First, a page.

My objective is to use Python to send an e-mail to a Gmail user that has an inline image. It is not possible to host this image online and then link to it through a href, due to the sensitive nature of the images (data from my work).

I've tried encoding the base64 version into a HTML then sending th is HTML, but this is well known to not work. I then noticed that in Gmail you can drag and drop an image into the send box and it will show up inline in the receiving end. Given this I then tried to send an e-mail from Python with the image as an attachment. This is seen in the below code, but unfortunately the image doesn't show up inline.

My question is then: How to send the image such that it shows up inline?

import smtplib
from email.MIMEMultipart import MIMEMultipart
from email.MIMEBase import MIMEBase
from email.MIMEText import MIMEText
from email import Encoders
import os

gmail_user = "user1@gmail.com"
gmail_pwd = "pass"

to = "user2@gmail.com"
subject = "Report"
text = "Picture report"
attach = 'TESTING.png'

msg = MIMEMultipart()

msg['From'] = gmail_user
msg['To'] = to
msg['Subject'] = subject


part = MIMEBase('application', 'octet-stream')
part.set_payload(open(attach, 'rb').read())
   'attachment; filename="%s"' % os.path.basename(attach))

mailServer = smtplib.SMTP("smtp.gmail.com", 587)
mailServer.login(gmail_user, gmail_pwd)
mailServer.sendmail(gmail_user, to, msg.as_string())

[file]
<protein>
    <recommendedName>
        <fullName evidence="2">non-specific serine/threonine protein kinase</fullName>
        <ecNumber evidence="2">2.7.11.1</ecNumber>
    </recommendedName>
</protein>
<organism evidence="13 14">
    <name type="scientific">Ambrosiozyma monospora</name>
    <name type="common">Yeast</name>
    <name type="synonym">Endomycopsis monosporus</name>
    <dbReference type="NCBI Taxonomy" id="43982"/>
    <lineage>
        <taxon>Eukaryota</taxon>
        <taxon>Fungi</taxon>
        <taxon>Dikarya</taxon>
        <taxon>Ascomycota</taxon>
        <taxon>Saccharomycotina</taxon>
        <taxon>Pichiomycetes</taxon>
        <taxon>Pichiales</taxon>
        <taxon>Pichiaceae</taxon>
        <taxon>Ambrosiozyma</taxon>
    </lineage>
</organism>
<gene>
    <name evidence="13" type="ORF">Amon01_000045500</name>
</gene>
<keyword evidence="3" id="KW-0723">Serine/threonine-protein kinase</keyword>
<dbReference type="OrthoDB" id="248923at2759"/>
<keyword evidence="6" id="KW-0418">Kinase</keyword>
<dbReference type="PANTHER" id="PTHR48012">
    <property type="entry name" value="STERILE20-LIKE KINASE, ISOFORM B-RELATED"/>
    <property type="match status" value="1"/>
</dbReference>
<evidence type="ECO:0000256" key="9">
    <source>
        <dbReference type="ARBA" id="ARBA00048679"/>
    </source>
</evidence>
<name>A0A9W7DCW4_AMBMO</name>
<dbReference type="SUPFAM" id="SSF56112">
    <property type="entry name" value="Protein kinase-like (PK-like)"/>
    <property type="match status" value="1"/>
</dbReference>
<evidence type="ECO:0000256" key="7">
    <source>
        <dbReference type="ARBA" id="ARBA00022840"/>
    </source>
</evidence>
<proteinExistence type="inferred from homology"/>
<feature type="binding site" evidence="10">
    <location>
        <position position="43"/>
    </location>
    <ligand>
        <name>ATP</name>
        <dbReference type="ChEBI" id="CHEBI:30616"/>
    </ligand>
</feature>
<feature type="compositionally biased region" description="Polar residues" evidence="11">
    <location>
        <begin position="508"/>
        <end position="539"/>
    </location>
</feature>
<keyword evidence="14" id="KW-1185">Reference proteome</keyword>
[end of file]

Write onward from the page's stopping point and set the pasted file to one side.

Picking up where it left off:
# Should be mailServer.quit(), but that crashes...

When I send the inline image to myself manually this is what the "original email" looks like:

  Content-Type: multipart/related; boundary=047d7bd761fe73e03304e7e02237

Content-Type: multipart/alternative; boundary=047d7bd761fe73e03004e7e02236

Content-Type: text/plain; charset=ISO-8859-1

[image: Inline images 1]

Content-Type: text/html; charset=ISO-8859-1

<div dir="ltr"><img alt="Inline images 1" src="cid:ii_141810ee4ae92ac6" height="400" width="534"><br></div>

Content-Type: image/png; name="Testing.png"
Content-Transfer-Encoding: base64
Content-ID: <ii_141810ee4ae92ac6>
X-Attachment-Id: ii_141810ee4ae92ac6

When I send it to myself through Python as an attachment it is very different:

Content-Type: multipart/mixed; boundary="===============6881579935569047077=="
MIME-Version: 1.0
(.... some stuff deleted here)
Content-Type: text/plain; charset="us-ascii"
MIME-Version: 1.0
Content-Transfer-Encoding: 7bit

See attachment for report.
Content-Type: application/octet-stream
MIME-Version: 1.0
Content-Transfer-Encoding: base64
Content-Disposition: attachment; filename="TESTING.png"
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  • I know I'm late to the party, but I put together a easy mailing class for stuff like this, since myself I need to use it every now and then datamakessense.com/… – AdrianBR Feb 8 '16 at 18:35

It seems that following the gmail email template works:

* multipart/alternative
  - text/plain
  - multipart/related
    + text/html
      <img src="cid:msgid"/>
    + image/png
      Content-ID: <msgid>

Based on the example from email module docs:

#!/usr/bin/env python3
import html
import mimetypes
from email.headerregistry import Address
from email.message import EmailMessage
from email.utils import make_msgid
from pathlib import Path

title = 'Picture report…'
path = Path('TESTING.png')
me = Address("Pepé Le Pew", *gmail_user.rsplit('@', 1))

msg = EmailMessage()
msg['Subject'] = 'Report…'
msg['From'] = me
msg['To'] = [me]
msg.set_content('[image: {title}]'.format(title=title))  # text/plain
cid = make_msgid()[1:-1]  # strip <>    
msg.add_alternative(  # text/html
    '<img src="cid:{cid}" alt="{alt}"/>'
    .format(cid=cid, alt=html.escape(title, quote=True)),
maintype, subtype = mimetypes.guess_type(str(path))[0].split('/', 1)